Audit estimates CMS issued hundreds of millions of dollars' worth of incorrect EHR incentive payments

As part of a program to encourage providers to shift to EHRs, the federal government incorrectly paid hundreds of millions of dollars in incentive payments to healthcare professionals who did not actually meet Meaningful Use requirements.

The Department of Health and Human Services Office of Inspector General estimates that inappropriate payments to eligible professionals totaled $729 million between May 2011 and June 2014, according to a newly released audit (PDF).

To be eligible to receive an incentive payment from either the Medicare or Medicaid programs, eligible professionals—which can include physicians, dentists, podiatrists, optometrists or chiropractors—must self-report data attesting to their use of EHRs through the Centers for Medicare & Medicaid Services’ online system.

However, the OIG’s audit revealed that 14 eligible professionals out of a sample of 100 received payments totaling $291,222 that didn’t meet Meaningful Use requirements. Issues included "insufficient attestation support, inappropriate reported Meaningful Use periods or insufficiently used certified EHR technology.” Extrapolating those results, the agency reached its estimate of $729 million in erroneous payments.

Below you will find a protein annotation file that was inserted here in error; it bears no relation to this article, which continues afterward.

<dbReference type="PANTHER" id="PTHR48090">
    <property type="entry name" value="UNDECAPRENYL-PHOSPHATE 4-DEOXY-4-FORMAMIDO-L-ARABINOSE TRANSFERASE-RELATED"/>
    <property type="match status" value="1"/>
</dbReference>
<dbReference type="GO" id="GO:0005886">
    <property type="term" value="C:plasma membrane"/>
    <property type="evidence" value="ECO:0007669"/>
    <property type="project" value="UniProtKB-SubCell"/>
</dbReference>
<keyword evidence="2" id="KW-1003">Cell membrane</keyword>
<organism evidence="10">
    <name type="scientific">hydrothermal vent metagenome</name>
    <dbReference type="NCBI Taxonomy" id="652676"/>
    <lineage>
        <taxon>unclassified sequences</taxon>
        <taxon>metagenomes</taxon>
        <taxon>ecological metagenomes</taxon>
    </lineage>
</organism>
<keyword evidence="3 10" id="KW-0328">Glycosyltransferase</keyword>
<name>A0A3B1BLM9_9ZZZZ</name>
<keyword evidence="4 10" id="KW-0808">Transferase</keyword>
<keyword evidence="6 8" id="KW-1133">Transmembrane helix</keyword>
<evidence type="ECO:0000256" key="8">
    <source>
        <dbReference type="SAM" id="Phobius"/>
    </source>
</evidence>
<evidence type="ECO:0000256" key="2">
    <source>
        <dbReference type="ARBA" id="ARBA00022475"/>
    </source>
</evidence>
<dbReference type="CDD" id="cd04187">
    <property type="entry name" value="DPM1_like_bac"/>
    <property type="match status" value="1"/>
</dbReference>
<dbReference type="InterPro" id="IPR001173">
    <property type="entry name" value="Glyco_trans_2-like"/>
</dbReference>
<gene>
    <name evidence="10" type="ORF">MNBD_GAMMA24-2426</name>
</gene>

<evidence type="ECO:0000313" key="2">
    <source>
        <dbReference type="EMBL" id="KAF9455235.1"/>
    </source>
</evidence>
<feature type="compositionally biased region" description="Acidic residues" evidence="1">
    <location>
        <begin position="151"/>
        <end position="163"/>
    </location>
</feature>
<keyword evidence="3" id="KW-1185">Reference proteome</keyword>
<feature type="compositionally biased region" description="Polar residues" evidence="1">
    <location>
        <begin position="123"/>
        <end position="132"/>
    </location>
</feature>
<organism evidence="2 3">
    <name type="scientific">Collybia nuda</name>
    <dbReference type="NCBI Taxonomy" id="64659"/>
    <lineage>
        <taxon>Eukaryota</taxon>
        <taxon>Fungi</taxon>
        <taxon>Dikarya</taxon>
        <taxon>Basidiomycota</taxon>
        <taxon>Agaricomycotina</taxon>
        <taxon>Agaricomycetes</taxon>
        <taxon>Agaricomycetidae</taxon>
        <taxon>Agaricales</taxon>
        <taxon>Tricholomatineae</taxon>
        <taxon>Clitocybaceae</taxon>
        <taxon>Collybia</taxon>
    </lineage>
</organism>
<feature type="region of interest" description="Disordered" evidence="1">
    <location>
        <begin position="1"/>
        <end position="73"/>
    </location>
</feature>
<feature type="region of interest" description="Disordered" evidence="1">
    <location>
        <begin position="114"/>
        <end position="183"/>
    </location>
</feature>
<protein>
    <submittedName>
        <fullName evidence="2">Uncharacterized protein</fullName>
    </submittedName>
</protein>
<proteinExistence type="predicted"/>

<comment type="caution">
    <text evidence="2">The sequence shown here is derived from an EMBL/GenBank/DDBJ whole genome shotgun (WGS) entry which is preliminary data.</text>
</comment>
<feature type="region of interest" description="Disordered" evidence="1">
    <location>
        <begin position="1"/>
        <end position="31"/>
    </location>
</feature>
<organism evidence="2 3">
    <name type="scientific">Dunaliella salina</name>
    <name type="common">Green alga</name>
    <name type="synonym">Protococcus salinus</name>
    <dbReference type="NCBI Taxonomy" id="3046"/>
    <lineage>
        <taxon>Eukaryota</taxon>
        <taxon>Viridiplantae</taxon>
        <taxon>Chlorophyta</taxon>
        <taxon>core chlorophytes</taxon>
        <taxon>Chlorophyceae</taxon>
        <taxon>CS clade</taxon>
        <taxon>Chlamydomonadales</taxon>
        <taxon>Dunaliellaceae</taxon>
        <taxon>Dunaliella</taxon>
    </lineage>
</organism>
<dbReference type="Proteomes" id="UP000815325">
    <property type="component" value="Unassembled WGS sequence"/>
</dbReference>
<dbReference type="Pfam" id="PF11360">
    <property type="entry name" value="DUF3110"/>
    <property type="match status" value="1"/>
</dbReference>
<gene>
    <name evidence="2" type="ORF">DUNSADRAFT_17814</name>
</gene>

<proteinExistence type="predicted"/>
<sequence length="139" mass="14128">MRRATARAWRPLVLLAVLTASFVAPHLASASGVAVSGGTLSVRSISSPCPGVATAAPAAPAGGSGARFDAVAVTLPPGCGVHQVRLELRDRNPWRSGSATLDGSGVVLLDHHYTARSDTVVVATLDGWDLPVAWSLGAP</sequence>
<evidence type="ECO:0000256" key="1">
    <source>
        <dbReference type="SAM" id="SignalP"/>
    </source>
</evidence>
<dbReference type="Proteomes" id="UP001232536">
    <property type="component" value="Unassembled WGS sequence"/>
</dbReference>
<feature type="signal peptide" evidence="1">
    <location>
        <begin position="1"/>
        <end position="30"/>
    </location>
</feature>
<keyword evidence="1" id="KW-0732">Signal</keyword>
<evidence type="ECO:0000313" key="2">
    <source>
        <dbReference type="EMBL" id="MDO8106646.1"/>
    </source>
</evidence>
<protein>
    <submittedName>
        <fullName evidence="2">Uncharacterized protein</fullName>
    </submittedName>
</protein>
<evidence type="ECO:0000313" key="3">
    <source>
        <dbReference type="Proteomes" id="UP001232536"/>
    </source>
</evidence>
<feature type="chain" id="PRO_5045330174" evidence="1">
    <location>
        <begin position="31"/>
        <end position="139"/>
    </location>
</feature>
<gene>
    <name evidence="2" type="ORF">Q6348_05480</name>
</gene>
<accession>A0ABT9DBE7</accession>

In addition, the OIG said CMS did not ensure that eligible professionals who switched between the Medicare and Medicaid incentive programs were placed in the correct payment year upon switching. Thus, the audit identified 471 EHR incentive payments totaling $2.3 million that CMS made to eligible professionals for the wrong payment year.

The OIG recommended that CMS try to recover the payments made to eligible professionals who did not meet program requirements, as well as tighten its auditing processes and educate providers on proper documentation requirements.

The watchdog agency’s findings come on the heels of news that software company eClinicalWorks paid $155 million to resolve allegations from the Justice Department that it falsely certified its EHR software. And though the Massachusetts-based company is one of the more egregious offenders, it is hardly the only one to shirk EHR certification requirements, experts told FierceHealthcare.